numbers among communities. The medium-rich fens are different from species-poor
communities like: Utricularia fens, the Rhynchospora alba community and Sphagnum
fallax poor fen.
Gradient analysis
The first two DCA axes are nearly equal inlength (Fig. 1) and explain about 20% of the to-
tal species variability. They also correlate well with environmental data (r1st ax. = 0.918; r2nd
ax. = 0.868). The first ordination axis is correlated significantly (P < 0.01) with mean pH,
with species richness, height of the vegetation and herb layer cover. The second ordination
axis is significantly correlated with variables related to the water regime, mainly maxi-
mum water level, and percent cover of mosses, and less markedly with mean and maxi-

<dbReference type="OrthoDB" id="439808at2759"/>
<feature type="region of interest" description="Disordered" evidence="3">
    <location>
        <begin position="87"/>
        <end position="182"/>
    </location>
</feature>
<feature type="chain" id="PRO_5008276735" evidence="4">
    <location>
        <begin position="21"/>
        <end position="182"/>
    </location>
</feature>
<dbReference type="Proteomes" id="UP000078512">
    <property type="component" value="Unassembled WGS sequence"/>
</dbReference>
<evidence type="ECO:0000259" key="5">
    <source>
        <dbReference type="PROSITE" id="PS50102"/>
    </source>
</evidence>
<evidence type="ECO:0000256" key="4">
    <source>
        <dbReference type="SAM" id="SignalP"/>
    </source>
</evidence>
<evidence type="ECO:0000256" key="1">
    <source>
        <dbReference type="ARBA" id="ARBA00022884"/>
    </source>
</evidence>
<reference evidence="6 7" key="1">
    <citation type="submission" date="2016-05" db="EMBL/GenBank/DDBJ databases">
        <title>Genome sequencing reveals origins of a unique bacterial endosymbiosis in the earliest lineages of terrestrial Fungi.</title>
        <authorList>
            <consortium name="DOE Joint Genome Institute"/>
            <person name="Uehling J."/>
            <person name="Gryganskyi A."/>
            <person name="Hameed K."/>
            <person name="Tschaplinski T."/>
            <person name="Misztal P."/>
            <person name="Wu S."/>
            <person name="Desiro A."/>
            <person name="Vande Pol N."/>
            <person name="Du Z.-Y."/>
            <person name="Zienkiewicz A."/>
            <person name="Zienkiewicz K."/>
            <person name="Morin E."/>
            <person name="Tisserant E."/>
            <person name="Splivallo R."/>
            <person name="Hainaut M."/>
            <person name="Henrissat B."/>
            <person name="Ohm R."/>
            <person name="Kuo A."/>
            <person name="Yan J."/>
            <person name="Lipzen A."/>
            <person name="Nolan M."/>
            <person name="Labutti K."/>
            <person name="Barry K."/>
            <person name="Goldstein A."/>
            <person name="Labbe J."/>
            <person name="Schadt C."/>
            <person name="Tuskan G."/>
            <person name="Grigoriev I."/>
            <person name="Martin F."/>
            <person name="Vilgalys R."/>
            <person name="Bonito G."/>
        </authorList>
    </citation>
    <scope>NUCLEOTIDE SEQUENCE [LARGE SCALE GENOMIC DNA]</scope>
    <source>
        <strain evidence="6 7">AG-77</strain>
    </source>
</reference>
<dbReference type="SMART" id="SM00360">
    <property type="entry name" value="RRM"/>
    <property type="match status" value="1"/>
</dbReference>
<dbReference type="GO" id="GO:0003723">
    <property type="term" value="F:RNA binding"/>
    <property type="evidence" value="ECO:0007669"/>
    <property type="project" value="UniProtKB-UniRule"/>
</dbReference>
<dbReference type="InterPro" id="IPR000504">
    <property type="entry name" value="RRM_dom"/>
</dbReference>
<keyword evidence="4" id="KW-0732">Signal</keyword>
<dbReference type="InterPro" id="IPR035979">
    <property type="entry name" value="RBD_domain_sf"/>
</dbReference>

mum electrical conductivity. Thickness of peat layer correlate significantly with both axes,
decreasing with increasing water-table depth and increasing with increasing pH. It is nega-
tively correlated with conductivity (Table 2).
Four canonical axes of CCA with all environmental variables were significant
(P < 0.01), explaining about 26% (first two about 17%) of the total variability in the spe-
cies data. Species-environmental correlation is similar to that in unconstrained ordination
(r1st ax. = 0.892, r2nd ax. = 0.900). The pH parameters and thickness of peat layer were gov-
erned by both the first and second canonical axes, while conductivity and water parame-
ters were governed by the second canonical axis.
Using the forward selection in CCA the four most important variables were selected:
thickness of peat layer, maximum water level, mean pH and median conductivity (Fig. 2).
They explain about 20% of the total variability in species data and a considerable part
(59%) of the variance in the species-environment relations.
Temporal fluctuations in environmental factors
There were marked seasonal fluctuations in water-table depth, water pH and water electri-